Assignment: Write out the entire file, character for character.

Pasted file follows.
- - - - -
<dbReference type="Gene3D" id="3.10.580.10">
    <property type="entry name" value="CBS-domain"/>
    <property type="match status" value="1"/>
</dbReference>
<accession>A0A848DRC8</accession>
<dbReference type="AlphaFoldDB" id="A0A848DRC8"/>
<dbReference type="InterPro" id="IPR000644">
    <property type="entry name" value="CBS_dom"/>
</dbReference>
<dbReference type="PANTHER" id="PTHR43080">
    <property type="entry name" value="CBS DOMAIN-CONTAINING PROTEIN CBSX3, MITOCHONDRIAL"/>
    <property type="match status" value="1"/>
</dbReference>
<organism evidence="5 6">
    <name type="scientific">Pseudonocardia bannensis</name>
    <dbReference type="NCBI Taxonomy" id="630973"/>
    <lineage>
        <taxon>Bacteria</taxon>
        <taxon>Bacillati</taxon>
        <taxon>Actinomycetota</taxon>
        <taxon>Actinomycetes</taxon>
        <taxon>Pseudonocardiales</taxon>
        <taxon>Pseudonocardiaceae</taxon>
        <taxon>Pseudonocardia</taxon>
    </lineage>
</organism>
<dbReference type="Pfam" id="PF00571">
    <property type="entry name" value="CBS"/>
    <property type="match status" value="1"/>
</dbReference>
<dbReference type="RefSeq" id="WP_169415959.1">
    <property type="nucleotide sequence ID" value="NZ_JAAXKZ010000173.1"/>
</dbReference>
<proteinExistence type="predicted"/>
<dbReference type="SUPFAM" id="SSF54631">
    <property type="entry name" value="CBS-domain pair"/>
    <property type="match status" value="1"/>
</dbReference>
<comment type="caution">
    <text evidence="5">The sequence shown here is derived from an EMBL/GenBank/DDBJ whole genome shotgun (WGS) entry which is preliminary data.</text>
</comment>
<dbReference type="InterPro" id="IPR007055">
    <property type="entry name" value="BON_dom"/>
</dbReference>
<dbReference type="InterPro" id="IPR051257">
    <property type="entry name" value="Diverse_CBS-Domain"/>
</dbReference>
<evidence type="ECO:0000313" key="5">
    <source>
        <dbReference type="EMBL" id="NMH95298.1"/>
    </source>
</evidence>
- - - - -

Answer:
<dbReference type="Gene3D" id="3.10.580.10">
    <property type="entry name" value="CBS-domain"/>
    <property type="match status" value="1"/>
</dbReference>
<accession>A0A848DRC8</accession>
<dbReference type="AlphaFoldDB" id="A0A848DRC8"/>
<dbReference type="InterPro" id="IPR000644">
    <property type="entry name" value="CBS_dom"/>
</dbReference>
<dbReference type="PANTHER" id="PTHR43080">
    <property type="entry name" value="CBS DOMAIN-CONTAINING PROTEIN CBSX3, MITOCHONDRIAL"/>
    <property type="match status" value="1"/>
</dbReference>
<organism evidence="5 6">
    <name type="scientific">Pseudonocardia bannensis</name>
    <dbReference type="NCBI Taxonomy" id="630973"/>
    <lineage>
        <taxon>Bacteria</taxon>
        <taxon>Bacillati</taxon>
        <taxon>Actinomycetota</taxon>
        <taxon>Actinomycetes</taxon>
        <taxon>Pseudonocardiales</taxon>
        <taxon>Pseudonocardiaceae</taxon>
        <taxon>Pseudonocardia</taxon>
    </lineage>
</organism>
<dbReference type="Pfam" id="PF00571">
    <property type="entry name" value="CBS"/>
    <property type="match status" value="1"/>
</dbReference>
<dbReference type="RefSeq" id="WP_169415959.1">
    <property type="nucleotide sequence ID" value="NZ_JAAXKZ010000173.1"/>
</dbReference>
<proteinExistence type="predicted"/>
<dbReference type="SUPFAM" id="SSF54631">
    <property type="entry name" value="CBS-domain pair"/>
    <property type="match status" value="1"/>
</dbReference>
<comment type="caution">
    <text evidence="5">The sequence shown here is derived from an EMBL/GenBank/DDBJ whole genome shotgun (WGS) entry which is preliminary data.</text>
</comment>
<dbReference type="InterPro" id="IPR007055">
    <property type="entry name" value="BON_dom"/>
</dbReference>
<dbReference type="InterPro" id="IPR051257">
    <property type="entry name" value="Diverse_CBS-Domain"/>
</dbReference>
<evidence type="ECO:0000313" key="5">
    <source>
        <dbReference type="EMBL" id="NMH95298.1"/>
    </source>
</evidence>